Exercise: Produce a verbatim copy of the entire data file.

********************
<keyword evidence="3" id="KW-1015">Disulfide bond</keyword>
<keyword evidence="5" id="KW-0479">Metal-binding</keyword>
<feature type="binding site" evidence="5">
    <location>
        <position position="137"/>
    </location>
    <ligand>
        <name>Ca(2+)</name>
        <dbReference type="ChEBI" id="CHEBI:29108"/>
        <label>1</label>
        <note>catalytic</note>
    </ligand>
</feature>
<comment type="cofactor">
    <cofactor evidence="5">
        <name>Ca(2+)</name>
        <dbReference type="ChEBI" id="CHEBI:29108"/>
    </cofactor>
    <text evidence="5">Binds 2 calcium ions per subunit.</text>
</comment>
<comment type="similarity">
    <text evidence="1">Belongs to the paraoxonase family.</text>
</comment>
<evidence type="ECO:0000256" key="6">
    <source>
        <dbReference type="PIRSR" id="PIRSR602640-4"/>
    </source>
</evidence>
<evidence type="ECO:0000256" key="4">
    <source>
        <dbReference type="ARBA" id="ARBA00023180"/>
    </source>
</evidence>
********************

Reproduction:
<keyword evidence="3" id="KW-1015">Disulfide bond</keyword>
<keyword evidence="5" id="KW-0479">Metal-binding</keyword>
<feature type="binding site" evidence="5">
    <location>
        <position position="137"/>
    </location>
    <ligand>
        <name>Ca(2+)</name>
        <dbReference type="ChEBI" id="CHEBI:29108"/>
        <label>1</label>
        <note>catalytic</note>
    </ligand>
</feature>
<comment type="cofactor">
    <cofactor evidence="5">
        <name>Ca(2+)</name>
        <dbReference type="ChEBI" id="CHEBI:29108"/>
    </cofactor>
    <text evidence="5">Binds 2 calcium ions per subunit.</text>
</comment>
<comment type="similarity">
    <text evidence="1">Belongs to the paraoxonase family.</text>
</comment>
<evidence type="ECO:0000256" key="6">
    <source>
        <dbReference type="PIRSR" id="PIRSR602640-4"/>
    </source>
</evidence>
<evidence type="ECO:0000256" key="4">
    <source>
        <dbReference type="ARBA" id="ARBA00023180"/>
    </source>
</evidence>